What happened next is that the Good Sir James’ heart was put in a lead casket and bought back to Scotland along with his bones. It would have been a rather smelly job bringing his body back and by the time that this happened the flesh would have rotted away.

The problems posed by the tomb thought to be that of Good Sir James

The important question is how was he buried at Douglas. Was he commemorated just by the heart in the casket, or were his bones placed with those of his father?

The problem about the tomb is that the figure on top of the tomb is wearing a style of armour that was redundant by the time of the death of the good Sir James Douglas in 1330 at the battle of Teba. The tomb is more likely to have belonged to Sir William Douglas who was Governor of Berwick at the time of the Siege of Berwick by Edward I in 1296. He surrendered to Edward I but was one of the few Scottish nobles to support Wallace’s cause in 1297. This led to William being captured. He was first kept in Berwick Castle and then sent to the Tower in London; he died in the Tower in 1298.

What about the tomb ascribed to the Good Sir James–the style of the armour shown on the sandstone monument is similar to monuments produced in Northumberland and North Yorkshire between 1280-1310. Sir William had lands at Faudon in Northumberland and it is probable that his tomb was purchased there before his death. This was standard practice in the Middle Ages–purchasing your tomb before you died. Whether William’s bones were placed there is an unanswered question. It is also possible that the Good Sir James’ remains were added at a later date as the period after the death of the Good Sir James the South of Scotland was in political turmoil.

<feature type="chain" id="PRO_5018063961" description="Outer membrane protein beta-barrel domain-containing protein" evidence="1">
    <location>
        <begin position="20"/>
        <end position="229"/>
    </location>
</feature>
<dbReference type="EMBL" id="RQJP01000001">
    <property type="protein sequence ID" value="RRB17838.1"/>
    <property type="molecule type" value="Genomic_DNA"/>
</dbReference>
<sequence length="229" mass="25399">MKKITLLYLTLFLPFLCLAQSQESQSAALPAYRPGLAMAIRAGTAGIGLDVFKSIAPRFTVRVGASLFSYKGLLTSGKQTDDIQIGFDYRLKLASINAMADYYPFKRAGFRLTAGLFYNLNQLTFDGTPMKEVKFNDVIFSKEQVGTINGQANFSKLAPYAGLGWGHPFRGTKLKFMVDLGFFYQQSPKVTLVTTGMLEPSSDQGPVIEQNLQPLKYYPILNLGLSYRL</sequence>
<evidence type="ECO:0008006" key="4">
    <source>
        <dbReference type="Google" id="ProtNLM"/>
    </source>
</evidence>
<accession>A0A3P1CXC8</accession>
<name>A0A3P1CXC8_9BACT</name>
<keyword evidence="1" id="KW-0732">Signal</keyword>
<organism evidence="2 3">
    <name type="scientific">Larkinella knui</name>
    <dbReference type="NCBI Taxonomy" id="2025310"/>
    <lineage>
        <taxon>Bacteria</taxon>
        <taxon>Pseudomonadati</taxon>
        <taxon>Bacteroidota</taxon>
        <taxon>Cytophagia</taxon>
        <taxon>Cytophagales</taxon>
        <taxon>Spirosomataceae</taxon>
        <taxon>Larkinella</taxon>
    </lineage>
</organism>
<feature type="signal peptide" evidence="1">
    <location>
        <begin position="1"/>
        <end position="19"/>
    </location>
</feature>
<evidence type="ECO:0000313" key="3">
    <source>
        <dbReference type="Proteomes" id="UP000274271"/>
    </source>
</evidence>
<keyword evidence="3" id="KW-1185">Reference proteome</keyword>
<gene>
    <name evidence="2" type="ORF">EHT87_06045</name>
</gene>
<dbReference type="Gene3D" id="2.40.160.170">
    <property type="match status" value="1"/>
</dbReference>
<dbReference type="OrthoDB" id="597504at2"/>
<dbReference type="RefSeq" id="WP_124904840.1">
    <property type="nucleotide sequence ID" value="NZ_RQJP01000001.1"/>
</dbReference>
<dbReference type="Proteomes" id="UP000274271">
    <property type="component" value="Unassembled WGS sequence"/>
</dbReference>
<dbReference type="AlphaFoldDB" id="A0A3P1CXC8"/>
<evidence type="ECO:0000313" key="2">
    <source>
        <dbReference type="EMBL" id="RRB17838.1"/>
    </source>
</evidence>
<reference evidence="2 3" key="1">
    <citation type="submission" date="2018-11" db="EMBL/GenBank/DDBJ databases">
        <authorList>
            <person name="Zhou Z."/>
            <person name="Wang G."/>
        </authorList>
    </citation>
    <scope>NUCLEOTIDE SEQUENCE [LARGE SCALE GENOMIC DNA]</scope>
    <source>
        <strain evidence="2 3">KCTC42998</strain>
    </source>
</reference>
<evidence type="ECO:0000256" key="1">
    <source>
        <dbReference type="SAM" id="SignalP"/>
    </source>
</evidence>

Also, the access to the workshops producing these monuments was cut off due to the wards between England and Scotland. There is of course the interesting possibility that the tomb came back to Scotland as booty after the raids by the Good Sir James that extended as far south as Pontefract in Yorkshire.

The style is certainly of the North of England workshops and it is similar to ones of the 1300 period in Hexham Abbey which is to Gilbert de Umfraville and is very similar in style to the one attributed to the Good Sir James Douglas. Incidentally Sir Gilbert Umfraville was one of the competitors trying to get hold of the Scottish throne after the death of the Maid of Norway. Edward soon ruled him out of the running and we do not hear very much about him.

Whether Sir William and the Good Sir James were actually buried in Douglas is a question difficult to answer. Did Edward I allow Sir William’s body to be returned to Scotland? As for the Good Sir James, all we may have is the heart. The rest of the body may have been buried near Teba in 1330. After all the body would have been rather smelly by the time it came back to Scotland. Sometimes if a nobleman died abroad only the heart was brought back, or occasionally the flesh was boiled off then the clean bones were sent back home. So probably neither person ended up in the tomb.

Whatever the true story is, there are doubts as to whether the tomb thought to belong to the Good Sir James is accurate. More than likely the tomb chest contained the remains of father and son. But it is extremely unlikely to have been made for the Good Sir James himself.

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Arthur McClench

Having read with interest your article, it seems you may have been misinformed regarding the circumstances of Sir James Douglas’ death, since none of the three main C14th narrative sources describe events akin to the account given here. Jean le Bel has him make a premature charge in a confrontation with the Saracen army, his fate being sealed when the Spanish decline to go his support. The ‘Gesta Annalia’ (attributed to Fordun) has him ambushed after the defeat of a Saracen army and defiantly lead his men against the larger enemy force. Most famously, Barbour has him ride too far in pursuit of the defeated Saracens until he has only a handful of men with him, whereupon the fugitive enemy turn on him. He sacrifices any chance of escape by stopping to help a comrade already caught and surrounded.
Take your pick! None is more reliable than the other. In each case, they all die. The thrown heart is a later imaginary addition with several versions down the ages. Cordially. AM